Ms Beechey said that, given some of the uncertainty surrounding international students’ private rental contracts, student preferences could shift further in favour of the more formal student-dedicated property market in the long term, either on campus or in the CBD.

Occupancy rates across both student towers were not disclosed (Campus Perth did not respond to Business News’ enquiries).

However, Tara Holst, the Perth-based general manager of The Student Housing Company, which operates The Boulevard, said most of its student cohort, representing 49 nationalities, had remained.

“This meant when COVID-19 hit and various governments around the world acted, it impacted our students at different times and severities,” Ms Holst told Business News.

“Our property is home to our students so most of them stayed and just kept in close communication with their family and friends.”

Ms Holst said The Boulevard had offered international students who were sleeping on the streets accommodation and food, and that the company was hopeful of future demand.

“Students who were booked to arrive during the travel restrictions seem to still be eager to come. They’re just waiting for the restrictions to be lifted,” she said.

“Next year, I’m sure we will see all those students that couldn’t rearrange their travel plans arrive in addition to the normal year cohort of students.”

Curtin University is progressing development for Stage One of its Exchange precinct, which will deliver 900 student beds. 

On campus

Universities across the state are also seeking to remain optimistic amid subdued demand.

An Edith Cowan University spokesperson told Business News the normal occupancy rate of about 80 per cent for the 850 beds across its three campuses had been significantly affected by COVID-19. (ECU did not disclose a percentage split, but said domestic and international students used its beds.)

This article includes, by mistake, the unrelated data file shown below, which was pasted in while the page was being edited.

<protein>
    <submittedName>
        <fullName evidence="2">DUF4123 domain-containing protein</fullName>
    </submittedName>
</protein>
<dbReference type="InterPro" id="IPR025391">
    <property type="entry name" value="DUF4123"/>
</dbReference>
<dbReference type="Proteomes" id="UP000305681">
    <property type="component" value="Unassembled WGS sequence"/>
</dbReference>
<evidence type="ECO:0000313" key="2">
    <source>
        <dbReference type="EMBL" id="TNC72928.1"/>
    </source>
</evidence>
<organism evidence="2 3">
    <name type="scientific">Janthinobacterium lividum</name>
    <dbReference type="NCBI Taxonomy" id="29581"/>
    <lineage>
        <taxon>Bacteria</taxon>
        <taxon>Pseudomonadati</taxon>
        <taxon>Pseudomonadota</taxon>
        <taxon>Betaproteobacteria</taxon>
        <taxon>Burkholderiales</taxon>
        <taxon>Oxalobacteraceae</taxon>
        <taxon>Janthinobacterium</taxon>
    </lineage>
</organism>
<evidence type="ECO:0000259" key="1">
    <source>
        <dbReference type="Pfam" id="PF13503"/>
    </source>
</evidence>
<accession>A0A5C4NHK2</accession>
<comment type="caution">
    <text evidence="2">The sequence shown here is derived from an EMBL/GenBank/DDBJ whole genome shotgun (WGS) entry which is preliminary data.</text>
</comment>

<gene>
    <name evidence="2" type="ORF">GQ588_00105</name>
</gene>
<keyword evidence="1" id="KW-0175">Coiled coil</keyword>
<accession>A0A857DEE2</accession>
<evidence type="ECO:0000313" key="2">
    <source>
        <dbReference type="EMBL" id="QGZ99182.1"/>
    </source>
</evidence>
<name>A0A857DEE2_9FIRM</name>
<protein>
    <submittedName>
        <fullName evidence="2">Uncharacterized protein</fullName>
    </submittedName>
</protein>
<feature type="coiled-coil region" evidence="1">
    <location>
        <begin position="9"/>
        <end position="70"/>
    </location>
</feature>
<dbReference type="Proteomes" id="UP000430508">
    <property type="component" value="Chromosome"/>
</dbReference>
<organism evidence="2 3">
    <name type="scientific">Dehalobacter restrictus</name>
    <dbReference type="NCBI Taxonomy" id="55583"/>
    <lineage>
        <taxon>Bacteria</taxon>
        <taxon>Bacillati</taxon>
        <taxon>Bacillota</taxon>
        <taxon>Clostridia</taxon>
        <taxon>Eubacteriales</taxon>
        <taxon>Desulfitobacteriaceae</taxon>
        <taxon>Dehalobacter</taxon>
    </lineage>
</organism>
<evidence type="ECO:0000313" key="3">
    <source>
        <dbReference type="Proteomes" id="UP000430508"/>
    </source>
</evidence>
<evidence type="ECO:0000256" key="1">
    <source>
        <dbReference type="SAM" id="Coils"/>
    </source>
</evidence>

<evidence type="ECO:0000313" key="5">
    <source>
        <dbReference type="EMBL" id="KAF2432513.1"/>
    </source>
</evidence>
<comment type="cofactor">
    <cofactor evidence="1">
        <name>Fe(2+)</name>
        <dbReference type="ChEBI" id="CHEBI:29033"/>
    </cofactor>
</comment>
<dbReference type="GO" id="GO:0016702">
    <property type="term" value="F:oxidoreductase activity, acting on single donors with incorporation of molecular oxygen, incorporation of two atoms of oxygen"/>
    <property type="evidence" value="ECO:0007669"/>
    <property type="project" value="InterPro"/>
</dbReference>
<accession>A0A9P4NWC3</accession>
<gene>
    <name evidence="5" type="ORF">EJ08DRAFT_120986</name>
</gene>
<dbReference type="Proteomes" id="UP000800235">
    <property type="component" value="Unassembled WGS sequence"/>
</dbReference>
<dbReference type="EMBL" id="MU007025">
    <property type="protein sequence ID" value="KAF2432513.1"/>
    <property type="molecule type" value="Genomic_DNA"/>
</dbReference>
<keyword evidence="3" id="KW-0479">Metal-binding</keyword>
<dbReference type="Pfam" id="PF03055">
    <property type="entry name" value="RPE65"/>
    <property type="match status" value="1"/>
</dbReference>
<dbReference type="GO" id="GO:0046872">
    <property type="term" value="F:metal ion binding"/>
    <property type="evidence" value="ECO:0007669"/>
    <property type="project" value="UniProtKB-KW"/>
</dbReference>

“We have been able to use some excess capacity for students in need of emergency accommodation,” the ECU spokesperson said.

“We are optimistic that normal occupancy patterns will be re-established in 2021.”

The University of Western Australia said international and domestic demand for its affiliated student accommodation properties was split 50:50.

A UWA spokesperson said COVID-19 restrictions on both international and regional travel, as well as remote learning, had reduced occupancy levels across its residential colleges along Mounts Bay Road, which collectively provided about 2,255 beds.

University Hall is owned by UWA, with the remaining on-campus accommodation – St Catherine’s College, St George’s College, St Thomas More College, Trinity Residential College and Forrest Hall – separately operated.

“Over the medium term, we anticipate that occupancy rates will remain soft for semester two 2020, and potentially semester one, 2021, depending on the ability of students to travel to, and within, Australia,” the UWA spokesperson said.

“UWA has sought to support our students living in student accommodation through this period, particularly those who have lost employment, including by providing rental relief, financial assistance grants and other welfare support.